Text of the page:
When I saw Bandstand at Paper Mill Playhouse, Andy Blankenbuehler’s choreography was jumping and jiving. The show of course needed some polishing, but it was exciting and wonderful. I’m not sure what happened, but Andy Blankenbuehler the director cut a lot of his numbers (he is also the choreographer) to allowed Broadway newcomers Richard Oberacker and Rob Taylor, the book and lyric writers to re-write. The result is a show that never allows us to digest the horrors of what Vets go through. Instead from the moment the show starts, with “Just Like It Was Before,” we are thrown into a sarcastic jab at what soldiers who see the ravages of war and whose time away from home are faced with. Not only do they have to live with PTSD, but there lives are not here waiting for them. In a sense time has passed them by.
Also different from the Paper Mill Playhouse version is Danny Novitski, (Corey Cott, Newsies, Gigi), who now takes center stage. Danny isn’t a lovable person from the get go. He is arrogant and now terribly messed up. We learn about his life in “Danny Novitski.“ According to the song, Danny was geared to be a star in Cleveland, but now no longer a young prodigy, younger artists have taken his place. It is 1945 and when Danny hears a national song contest on the radio called Tribute to the Troops!, he assembled a band of other vets to catch his break with “I Know a Guy,” one of the best songs in the show. Enter Nick Radel (Alex Bender ) on trumpet, Wayne Wright (Geoff Packard Matilda) on trombone, on bass Davy Zlatic (Brandon J. Ellis, Once), on Sax Jimmy Campbell (James Nathan Hopkins) and drummer Johnny Simpson (Joe Carroll, Cinderella). Each battling their own demons. Bands from all 48 state will compete to write and perform the next great swing song “in honor of our boys in uniform.” Donny’s band has chops, but it isn’t until Danny keeps his promise to his army buddy and looks in on his widow Julia Trojan (Laura Osnes), that the band takes off. Julia is a singer, a poet and hot tomato. When she sings the bluesy winning “Love Will Come and Find Me Again,” about a woman getting to date again after her love has not come home and is listed among the dead, the band places in the finals.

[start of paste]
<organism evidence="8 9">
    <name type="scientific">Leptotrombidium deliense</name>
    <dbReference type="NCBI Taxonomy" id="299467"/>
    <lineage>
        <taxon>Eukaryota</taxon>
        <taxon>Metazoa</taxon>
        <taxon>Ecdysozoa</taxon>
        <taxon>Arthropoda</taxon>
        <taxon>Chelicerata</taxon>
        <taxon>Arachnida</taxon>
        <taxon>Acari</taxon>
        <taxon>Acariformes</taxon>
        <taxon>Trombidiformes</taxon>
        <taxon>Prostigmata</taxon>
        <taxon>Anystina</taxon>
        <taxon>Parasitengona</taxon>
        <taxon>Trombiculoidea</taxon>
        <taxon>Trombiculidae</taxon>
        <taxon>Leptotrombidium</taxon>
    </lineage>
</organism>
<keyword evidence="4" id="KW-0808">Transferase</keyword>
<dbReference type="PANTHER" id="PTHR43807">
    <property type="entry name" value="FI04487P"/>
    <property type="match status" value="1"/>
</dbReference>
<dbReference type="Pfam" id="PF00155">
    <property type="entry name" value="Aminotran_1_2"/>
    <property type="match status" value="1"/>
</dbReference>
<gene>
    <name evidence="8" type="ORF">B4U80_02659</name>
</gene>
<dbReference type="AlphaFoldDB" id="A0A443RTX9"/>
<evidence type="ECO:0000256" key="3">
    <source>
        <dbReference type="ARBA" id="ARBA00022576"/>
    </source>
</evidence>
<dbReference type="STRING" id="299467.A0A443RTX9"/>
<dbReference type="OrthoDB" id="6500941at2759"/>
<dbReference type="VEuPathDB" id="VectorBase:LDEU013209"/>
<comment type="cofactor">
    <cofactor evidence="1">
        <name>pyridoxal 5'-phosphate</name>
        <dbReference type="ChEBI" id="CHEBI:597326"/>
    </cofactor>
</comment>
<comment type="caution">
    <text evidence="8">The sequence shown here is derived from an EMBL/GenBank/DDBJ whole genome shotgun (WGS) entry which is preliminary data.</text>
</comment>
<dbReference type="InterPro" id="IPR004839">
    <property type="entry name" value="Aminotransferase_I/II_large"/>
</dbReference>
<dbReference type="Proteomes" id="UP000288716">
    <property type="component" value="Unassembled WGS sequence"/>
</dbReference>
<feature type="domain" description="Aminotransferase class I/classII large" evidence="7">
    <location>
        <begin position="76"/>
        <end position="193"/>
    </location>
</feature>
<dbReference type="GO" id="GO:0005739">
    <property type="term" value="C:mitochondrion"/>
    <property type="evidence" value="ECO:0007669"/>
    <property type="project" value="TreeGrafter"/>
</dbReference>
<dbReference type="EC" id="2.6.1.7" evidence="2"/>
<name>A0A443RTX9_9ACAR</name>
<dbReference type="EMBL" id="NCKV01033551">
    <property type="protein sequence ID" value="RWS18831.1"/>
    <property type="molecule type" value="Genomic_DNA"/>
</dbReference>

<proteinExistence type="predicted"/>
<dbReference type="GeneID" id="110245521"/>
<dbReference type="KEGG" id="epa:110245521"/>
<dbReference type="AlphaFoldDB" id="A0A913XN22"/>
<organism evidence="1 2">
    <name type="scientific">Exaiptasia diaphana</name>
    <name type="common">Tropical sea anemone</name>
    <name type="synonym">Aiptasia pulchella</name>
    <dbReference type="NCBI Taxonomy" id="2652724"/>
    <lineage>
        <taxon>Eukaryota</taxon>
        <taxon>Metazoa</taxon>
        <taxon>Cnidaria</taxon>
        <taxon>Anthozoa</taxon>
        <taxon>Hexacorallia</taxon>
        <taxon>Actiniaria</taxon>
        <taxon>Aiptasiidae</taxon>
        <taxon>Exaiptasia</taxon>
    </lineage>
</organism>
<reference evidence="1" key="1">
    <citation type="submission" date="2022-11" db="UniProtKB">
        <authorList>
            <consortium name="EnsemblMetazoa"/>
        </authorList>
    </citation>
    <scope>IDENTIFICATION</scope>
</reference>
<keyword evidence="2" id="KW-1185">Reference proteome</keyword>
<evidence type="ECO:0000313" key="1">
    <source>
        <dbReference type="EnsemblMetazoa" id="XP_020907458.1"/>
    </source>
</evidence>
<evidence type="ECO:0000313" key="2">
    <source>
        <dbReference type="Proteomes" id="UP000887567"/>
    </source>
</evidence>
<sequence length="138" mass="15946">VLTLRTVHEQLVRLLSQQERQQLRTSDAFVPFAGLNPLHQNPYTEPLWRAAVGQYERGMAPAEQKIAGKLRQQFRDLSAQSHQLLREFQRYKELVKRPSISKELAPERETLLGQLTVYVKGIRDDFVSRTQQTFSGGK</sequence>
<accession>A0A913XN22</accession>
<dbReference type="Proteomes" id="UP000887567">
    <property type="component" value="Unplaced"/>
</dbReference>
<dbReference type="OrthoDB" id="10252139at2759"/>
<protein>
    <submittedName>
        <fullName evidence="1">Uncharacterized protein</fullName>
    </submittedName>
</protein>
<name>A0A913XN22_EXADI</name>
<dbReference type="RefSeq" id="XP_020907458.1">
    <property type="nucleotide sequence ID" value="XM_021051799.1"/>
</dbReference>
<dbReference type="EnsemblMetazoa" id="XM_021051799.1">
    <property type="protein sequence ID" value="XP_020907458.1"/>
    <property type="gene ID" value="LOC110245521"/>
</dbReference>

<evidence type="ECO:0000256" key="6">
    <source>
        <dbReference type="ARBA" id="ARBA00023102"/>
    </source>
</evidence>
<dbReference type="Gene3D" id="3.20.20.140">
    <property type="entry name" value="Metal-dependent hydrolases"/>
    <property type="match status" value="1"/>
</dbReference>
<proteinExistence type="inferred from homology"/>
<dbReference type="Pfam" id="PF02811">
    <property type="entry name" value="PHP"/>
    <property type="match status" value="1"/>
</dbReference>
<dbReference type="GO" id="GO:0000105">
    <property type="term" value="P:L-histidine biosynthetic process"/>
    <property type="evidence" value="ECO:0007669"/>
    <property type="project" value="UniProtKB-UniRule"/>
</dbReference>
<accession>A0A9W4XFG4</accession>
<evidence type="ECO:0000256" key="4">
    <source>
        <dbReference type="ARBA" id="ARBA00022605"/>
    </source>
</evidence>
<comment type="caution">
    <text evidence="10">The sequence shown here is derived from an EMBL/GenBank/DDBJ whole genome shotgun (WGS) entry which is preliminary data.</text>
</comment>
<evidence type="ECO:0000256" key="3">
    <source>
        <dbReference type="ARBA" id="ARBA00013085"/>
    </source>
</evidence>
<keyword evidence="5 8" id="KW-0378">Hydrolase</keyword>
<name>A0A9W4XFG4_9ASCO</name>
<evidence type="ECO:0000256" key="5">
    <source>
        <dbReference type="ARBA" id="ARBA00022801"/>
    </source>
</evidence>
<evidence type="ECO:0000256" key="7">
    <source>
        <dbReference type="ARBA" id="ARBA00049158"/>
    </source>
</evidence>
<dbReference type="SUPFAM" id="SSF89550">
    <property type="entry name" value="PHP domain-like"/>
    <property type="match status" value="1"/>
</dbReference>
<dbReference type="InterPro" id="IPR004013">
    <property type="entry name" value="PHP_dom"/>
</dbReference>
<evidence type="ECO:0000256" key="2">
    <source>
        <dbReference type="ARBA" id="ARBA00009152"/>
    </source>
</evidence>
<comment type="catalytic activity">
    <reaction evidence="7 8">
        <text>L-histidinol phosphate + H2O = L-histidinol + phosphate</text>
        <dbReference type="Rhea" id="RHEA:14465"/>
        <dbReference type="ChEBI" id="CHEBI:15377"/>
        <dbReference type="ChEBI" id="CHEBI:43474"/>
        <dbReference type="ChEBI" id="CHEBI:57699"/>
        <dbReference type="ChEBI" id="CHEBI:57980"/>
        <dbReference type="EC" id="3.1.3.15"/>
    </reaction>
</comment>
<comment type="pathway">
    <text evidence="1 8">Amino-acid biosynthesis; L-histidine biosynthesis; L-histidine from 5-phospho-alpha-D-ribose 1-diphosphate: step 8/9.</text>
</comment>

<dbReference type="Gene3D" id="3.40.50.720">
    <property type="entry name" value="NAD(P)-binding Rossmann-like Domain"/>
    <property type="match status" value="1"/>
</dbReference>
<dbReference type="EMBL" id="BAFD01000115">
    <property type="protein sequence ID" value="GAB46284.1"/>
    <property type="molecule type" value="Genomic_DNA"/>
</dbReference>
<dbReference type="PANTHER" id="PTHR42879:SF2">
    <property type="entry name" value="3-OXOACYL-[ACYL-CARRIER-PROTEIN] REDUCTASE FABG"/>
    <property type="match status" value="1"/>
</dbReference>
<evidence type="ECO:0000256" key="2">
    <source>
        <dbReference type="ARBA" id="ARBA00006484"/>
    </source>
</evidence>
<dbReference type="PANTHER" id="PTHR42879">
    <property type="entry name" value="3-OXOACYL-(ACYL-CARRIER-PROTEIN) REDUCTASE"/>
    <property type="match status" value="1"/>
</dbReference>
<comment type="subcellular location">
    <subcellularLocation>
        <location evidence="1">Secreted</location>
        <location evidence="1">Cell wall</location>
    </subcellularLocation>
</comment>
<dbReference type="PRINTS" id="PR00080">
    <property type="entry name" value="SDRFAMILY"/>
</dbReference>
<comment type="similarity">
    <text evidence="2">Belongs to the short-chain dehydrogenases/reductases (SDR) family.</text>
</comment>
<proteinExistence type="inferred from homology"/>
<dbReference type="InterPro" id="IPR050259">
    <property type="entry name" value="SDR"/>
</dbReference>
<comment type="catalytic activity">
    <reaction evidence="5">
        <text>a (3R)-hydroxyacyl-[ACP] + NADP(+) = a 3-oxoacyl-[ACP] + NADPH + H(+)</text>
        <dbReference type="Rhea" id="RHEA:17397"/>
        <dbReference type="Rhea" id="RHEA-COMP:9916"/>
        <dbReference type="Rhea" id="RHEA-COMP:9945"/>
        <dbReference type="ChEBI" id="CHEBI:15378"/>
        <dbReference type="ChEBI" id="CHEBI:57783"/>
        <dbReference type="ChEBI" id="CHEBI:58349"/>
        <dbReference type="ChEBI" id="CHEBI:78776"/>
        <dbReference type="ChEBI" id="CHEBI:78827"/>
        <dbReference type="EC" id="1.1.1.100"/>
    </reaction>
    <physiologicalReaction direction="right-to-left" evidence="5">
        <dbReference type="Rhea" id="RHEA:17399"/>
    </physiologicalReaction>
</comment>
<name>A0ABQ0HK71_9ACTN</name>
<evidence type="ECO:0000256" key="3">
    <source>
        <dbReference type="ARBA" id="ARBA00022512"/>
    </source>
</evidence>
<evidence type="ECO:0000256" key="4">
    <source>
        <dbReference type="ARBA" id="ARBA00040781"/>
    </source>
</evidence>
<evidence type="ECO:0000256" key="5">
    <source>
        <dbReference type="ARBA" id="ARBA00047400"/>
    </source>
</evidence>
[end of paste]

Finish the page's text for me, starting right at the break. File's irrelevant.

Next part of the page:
The contest is rigged in every aspect and the band jumps over every trench to make it onto the TV show, only to find out that by singing their song live, they get nothing in return. Making their final stand they sing the heart wrenching, defiant and painful “Welcome Home.” In the end there is a happy ending, but it seems a little MGM and fake considering the rest of the show.